Catalytic hydrogenations of benzene and benzene derivatives usually yield completely hydrogenated products, since alkenes that are intermediately formed are more easily reduced than aromatic rings. However, a selective reduction that yields cyclohexadienes is also possible when employing a reaction with a one-electron transfer mechanism, the Birch reduction.
The Birch reduction is carried out in liquid ammonia with dissolved sodium (or lithium or potassium). By solving sodium in liquid ammonia, a sodium cation and a solvated electron are formed. The latter is a particularly powerful reducing agent. In addition, the reaction mixture contains stoichiometric amounts of an alcohol, such as ethanol, which is required as proton donor that protonates anionic intermediates. Under such reaction conditions, only a small amount of the side product hydrogen is then formed by the direct reaction between the reducing agent and the alcohol.
The first step of the mechanism of the Birch reduction is a one-electron transfer into an antibonding π orbital of the aromatic system. The resulting product is a radical anion, which is then protonated by ethanol, yielding a cyclohexadienyl radical. This resonance-stabilized allyl radical is converted into a cyclohexadienyl anion by an additional one-electron transfer. Subsequently, the cyclohexadienyl anion is also protonated by ethanol. Surprisingly, the final protonation exclusively yields the 1,4-cyclohexadiene and not the thermodynamically more stable, conjugated 1,3-cyclohexadiene. In substituted aromatic compounds, the substituents control the position of the 1,4-double bonds:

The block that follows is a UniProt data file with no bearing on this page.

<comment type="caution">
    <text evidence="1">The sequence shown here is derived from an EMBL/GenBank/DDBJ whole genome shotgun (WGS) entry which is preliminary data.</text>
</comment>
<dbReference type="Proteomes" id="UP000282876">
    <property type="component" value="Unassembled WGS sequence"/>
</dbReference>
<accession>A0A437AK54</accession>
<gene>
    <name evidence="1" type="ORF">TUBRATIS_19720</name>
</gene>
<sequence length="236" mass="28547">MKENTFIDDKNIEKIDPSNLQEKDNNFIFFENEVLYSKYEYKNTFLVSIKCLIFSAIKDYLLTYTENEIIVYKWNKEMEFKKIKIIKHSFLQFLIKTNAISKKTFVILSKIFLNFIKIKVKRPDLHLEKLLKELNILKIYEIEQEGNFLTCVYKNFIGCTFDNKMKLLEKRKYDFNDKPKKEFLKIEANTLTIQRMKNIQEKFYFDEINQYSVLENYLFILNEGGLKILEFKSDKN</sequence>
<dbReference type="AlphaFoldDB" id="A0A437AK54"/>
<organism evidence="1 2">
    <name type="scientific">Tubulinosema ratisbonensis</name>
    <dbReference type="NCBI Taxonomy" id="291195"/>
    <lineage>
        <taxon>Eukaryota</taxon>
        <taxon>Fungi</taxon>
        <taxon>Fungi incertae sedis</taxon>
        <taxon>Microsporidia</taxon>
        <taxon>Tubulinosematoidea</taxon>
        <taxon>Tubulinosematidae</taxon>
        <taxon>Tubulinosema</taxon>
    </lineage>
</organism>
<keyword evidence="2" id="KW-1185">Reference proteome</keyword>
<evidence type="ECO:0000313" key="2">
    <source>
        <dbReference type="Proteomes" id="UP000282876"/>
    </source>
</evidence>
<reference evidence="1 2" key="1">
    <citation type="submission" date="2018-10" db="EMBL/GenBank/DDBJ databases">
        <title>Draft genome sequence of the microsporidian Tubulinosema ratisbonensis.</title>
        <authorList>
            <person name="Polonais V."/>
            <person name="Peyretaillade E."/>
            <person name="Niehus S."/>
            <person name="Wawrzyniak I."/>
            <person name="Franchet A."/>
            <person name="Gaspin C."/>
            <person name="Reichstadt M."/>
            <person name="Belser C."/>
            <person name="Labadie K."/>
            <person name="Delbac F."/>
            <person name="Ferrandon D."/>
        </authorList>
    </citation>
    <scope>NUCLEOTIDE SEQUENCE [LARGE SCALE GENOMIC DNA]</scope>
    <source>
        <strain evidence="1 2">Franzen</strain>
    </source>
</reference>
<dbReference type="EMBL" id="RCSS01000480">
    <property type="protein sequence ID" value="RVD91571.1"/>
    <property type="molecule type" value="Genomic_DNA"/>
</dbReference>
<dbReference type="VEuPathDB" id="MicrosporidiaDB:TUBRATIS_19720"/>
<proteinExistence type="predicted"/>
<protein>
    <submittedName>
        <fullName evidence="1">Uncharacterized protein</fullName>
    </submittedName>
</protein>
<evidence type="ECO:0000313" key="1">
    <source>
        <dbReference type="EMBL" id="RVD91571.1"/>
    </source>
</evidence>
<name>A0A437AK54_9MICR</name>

- Electron-donating substituents, such as alkoxy or alkyl groups, are located at one of the double bonds of the product.
- Electron-withdrawing substituents, like carboxyl or amide groups, for instance, are located at one of the sp3-hybridized carbons in the ring of the product.
Alkynes are selectively converted into trans alkenes when they are reduced by a solution of sodium (or lithium) in liquid ammonia that contains stoichiometric amounts of an alcohol, such as ethanol. As in the case of Birch reduction of aromatic systems, the first step of this reaction is a one-electron transfer into an antibonding π orbital of the alkyne, which yields a radical anion. Subsequently, protonation of the radical anion, an additional one-electron transfer, and a concluding protonation yield a trans alkene.
|Zimmerman, H. E. (1961): Orientation in Metal Ammonia Reductions. In: Tetrahedron. 16 , 169-176|
|Zimmerman, H. E.; Wang, P. A. (1993): The Regioselectivity of the Birch Reduction. In: J. Am. Chem. Soc.. 115 , 2205-2216|